Maintenance on the trailer is pretty limited. Batteries, tires, axel seals, bearings and brakes are the biggies. On a trailer, you can usually do these yourself or have them done at 'normal' service places. The truck is like any other. Diesel maintenance will be more than gas. The motorhome is something else. Batteries may be the same, but everything else often is much more, because only a few places can work on it.

Loans depend on where you get them. 10 years is common for RVs, but 20 years is not unheard of. The rate is what you can get. Shop around with companies which specialize in RV financing, you can save a % or 2.


Senior Member
Re: Fifth or Class A

I think that you will have difficulty in finding an RV that will serve well for two people and also for a family. I am puzzeled by the decision that a class C can't tow a vehicle? The fact is that unless you get a very large diesel engine, any motorhome should keep the vehicle towed to under 5000# and many it is under 3500#. In addition, towing a vehicle costs extra fuel and so the larger the vehicle you tow, the more it will cost in fuel. But there are thousands of class C motorhomes that are towing vehicles well and safely. As a general rule, a class C is more likely to be designed for a family than is the typical class A.

Before you even consider what type of RV you need to consider how each will use it? If you plan to only go for short week end trips, is that also what your parents plan? If your parents plan to go south for the winter, they will want space and not a large number of beds. But if you want to take the family to Disney World, you will need beds and play space. If your parents will be retired, it would probably be more practiacl to get something that fits them and have the kids use sleeping bags where they can, or even sleep in a tent outside?

If mileage is a major concern, an RV is probably not for you. Gas powered class A motorhomes generally get between 7mpg and 9mpg with some a little worse and very few any better. When you add the tow vehicle you will probably not see much change as the effect will be pretty small. A diesel pusher will get better fuel mileage, but the extra cost to buy it would probably buy several years of fuel for the gas chassis. Diesels do not fair as well when parked a great deal as do gas engines, generally. But there are very few hard rules when it comes to RVs.

For set-up, a class A can generally be ready to use in five minutes or less if it has leveling jacks as leveling is the most time consuming part. A fifth wheel will take at leas 1/2 hour to be ready to live in. But the fifth wheel has more living space than does the class A, or the class C.

Insurance is one of those things that none of us can tell you because your location and driving record will be the key to that. The cost comparison will be pretty close to the same if the value is the same for each unit. Maintenance costs will depend upon the age of the unit, the care and maintenance it had previously and how much you can do for yourself. Diesel service will cost significantly more if you pay to have it done. Just check the labor rates at the local shop to see what they charge for diesel service, compared to gas engine service. That will be a hint. Also, diesel parts are much more expensive. At the same time, diesels usually have somewhat less maintenance.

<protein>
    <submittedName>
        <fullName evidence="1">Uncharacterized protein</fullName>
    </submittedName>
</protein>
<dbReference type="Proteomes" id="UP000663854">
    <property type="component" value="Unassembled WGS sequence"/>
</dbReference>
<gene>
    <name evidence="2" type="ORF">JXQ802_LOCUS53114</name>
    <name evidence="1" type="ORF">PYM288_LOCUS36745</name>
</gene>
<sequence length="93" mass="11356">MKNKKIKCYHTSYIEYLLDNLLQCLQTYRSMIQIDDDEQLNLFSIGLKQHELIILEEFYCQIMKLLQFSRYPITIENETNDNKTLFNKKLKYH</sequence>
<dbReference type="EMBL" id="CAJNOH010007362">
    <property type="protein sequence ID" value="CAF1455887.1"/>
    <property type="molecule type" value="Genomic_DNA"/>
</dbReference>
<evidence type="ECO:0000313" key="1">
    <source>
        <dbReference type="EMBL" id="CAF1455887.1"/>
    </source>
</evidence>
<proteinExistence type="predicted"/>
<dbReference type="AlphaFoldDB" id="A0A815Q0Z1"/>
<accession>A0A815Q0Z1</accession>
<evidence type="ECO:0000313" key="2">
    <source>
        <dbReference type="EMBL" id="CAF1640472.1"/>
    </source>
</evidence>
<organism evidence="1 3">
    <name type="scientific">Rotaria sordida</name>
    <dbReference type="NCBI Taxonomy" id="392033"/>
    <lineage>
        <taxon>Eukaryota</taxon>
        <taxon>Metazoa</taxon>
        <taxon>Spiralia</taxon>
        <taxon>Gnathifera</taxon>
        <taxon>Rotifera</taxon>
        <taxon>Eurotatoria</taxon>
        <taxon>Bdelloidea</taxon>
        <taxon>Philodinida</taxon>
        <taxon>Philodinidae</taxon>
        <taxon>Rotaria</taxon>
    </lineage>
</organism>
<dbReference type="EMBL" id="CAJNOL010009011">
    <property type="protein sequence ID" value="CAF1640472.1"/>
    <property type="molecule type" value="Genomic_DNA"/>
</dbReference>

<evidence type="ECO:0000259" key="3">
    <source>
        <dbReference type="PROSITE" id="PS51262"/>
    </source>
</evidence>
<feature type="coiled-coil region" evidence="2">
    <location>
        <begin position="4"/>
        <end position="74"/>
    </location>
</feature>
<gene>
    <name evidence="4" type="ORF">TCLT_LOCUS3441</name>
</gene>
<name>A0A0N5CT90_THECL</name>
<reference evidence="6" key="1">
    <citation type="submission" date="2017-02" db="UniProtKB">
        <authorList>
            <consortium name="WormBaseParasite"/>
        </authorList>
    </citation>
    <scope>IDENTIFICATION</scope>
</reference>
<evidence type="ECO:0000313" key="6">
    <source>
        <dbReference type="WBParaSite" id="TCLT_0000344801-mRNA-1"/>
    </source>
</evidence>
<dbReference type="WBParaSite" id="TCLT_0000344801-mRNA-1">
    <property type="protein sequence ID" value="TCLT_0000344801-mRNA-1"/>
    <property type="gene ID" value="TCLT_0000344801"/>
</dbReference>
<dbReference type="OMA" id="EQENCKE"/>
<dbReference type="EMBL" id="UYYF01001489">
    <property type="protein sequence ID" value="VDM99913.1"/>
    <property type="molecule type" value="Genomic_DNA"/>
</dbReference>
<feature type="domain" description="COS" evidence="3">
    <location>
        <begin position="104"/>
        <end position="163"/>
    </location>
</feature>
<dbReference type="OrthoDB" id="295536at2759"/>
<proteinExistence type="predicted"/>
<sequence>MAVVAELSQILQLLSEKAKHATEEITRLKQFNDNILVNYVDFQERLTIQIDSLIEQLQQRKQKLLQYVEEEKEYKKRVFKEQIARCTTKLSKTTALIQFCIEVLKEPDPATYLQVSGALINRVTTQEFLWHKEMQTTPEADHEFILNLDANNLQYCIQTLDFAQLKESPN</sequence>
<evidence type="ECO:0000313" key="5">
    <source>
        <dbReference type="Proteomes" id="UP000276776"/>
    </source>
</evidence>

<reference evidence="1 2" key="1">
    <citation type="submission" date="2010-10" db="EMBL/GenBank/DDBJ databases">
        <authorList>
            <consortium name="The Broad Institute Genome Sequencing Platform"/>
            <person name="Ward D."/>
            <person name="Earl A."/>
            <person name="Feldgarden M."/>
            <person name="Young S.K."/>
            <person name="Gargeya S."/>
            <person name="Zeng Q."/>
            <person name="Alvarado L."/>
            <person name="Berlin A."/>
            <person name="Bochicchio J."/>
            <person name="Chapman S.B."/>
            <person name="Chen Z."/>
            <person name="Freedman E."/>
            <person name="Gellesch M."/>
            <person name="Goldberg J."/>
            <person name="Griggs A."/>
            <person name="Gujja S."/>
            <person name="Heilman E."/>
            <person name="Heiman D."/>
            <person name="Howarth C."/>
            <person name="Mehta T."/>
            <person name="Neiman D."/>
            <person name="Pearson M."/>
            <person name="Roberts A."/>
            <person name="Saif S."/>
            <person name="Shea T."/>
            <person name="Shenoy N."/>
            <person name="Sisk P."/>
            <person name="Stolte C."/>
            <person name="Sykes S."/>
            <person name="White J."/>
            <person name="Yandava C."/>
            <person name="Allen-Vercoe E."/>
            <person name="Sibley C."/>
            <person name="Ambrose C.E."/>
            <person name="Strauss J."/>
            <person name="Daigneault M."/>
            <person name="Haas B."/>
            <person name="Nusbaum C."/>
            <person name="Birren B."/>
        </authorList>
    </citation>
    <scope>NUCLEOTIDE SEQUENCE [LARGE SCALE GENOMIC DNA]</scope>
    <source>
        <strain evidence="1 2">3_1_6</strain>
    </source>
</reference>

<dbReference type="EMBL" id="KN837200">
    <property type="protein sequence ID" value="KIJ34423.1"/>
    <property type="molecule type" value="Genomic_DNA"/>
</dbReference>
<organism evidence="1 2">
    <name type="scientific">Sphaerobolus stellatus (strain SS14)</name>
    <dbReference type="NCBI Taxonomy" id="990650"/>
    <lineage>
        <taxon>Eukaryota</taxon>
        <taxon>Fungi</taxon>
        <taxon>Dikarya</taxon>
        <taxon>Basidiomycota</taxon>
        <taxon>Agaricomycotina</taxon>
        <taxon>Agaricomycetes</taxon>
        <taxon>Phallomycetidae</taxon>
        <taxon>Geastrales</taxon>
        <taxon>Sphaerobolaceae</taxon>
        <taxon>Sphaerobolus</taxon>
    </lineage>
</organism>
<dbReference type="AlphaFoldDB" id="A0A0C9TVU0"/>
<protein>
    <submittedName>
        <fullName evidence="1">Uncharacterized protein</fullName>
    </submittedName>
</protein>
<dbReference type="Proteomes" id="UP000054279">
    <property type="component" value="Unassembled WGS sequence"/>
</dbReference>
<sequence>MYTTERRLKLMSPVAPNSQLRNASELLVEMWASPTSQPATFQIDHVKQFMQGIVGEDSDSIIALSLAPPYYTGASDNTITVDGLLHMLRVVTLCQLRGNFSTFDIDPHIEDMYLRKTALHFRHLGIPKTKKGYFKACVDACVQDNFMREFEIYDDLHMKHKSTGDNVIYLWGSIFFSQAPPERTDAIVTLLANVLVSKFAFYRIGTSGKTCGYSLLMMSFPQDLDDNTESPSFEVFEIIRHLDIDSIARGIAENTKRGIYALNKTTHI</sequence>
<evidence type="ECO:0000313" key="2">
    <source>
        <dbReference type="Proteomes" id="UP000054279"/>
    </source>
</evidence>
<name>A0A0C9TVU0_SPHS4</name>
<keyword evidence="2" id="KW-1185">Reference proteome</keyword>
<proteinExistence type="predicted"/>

You won't get 15 year financing on any RV unless it is new when purchased. With used RVs you are very unlikely to get longer than 10 years. Also the interest rate will vary widely with higher rates for used rigs and your credit record will also make a great difference.


Senior Member
Re: Fifth or Class A

Hmm, I got 20 years on a used RV and wasn't even trying :)

Yes, 10 years is usually the limit for banks and credit unions, and with any loan on a depreciating item, shorter is better than longer (you don't ever want to owe more than it is worth). However, RV specialty loan places can go longer.

I fell for the 'how much can you afford a month' speech from the dealer, and didn't find out the loan was for 20 years until I saw the paper work. Fortunately, I can often make double payments, so my actual loan term will probably be more like 10 years. But it is not some fly by night outfit, in fact the loan is through a division of US Bank (out of St Louis), and there is a branch right down the road from me.

So, longer terms should be available, although are not recommended.

DL Rupper

Senior Member
Re: Fifth or Class A

My first RV loan was for 15 years. I refinanced at a lower rate and less time at the first opportunity.


New Member
Re: Fifth or Class A

I have been driving a 33 ft Class A Itaska-Winne for 7 yrs now and I've had trouble with the Exhaust Manifold, they are bad for cracking under heat of the engine, so I replaced mine with a Banks Stainless Steel exhaust system, It has increased my mileage and horse power a great deal, I am driving a Ford 360 Engine made in 97. Gasoline of course, My wife and I are just crazy about it and it has a towing rate of 3800 pounds. I pull a 93 Geo Tracker and have put only 38000 miles on it. I keep it in good shape, we only go out only 2 to 6 months a year. You just have to make sure you have a brake assist in the car because most states require it 48 of them, because if you do not have one and you have a accident the people you hit can take you to the cleaners. Good luck on your choice.
Re: Fifth or Class A

MontyR My wife and I resently bought a 96 33' Itasca with a 454. We will be towing a 2002 Tracker. Info form the list -- 454 also has manifold problems. Our dealer just replaced 1 on our unit. I did not know about the brake assist being required. A friend has a blue ox MH hitch that was rebuilt. Checking into that, and what is required. We are new to RVing and have a lot to learn. We'll bring home the unit this Sat.
Thanks for the info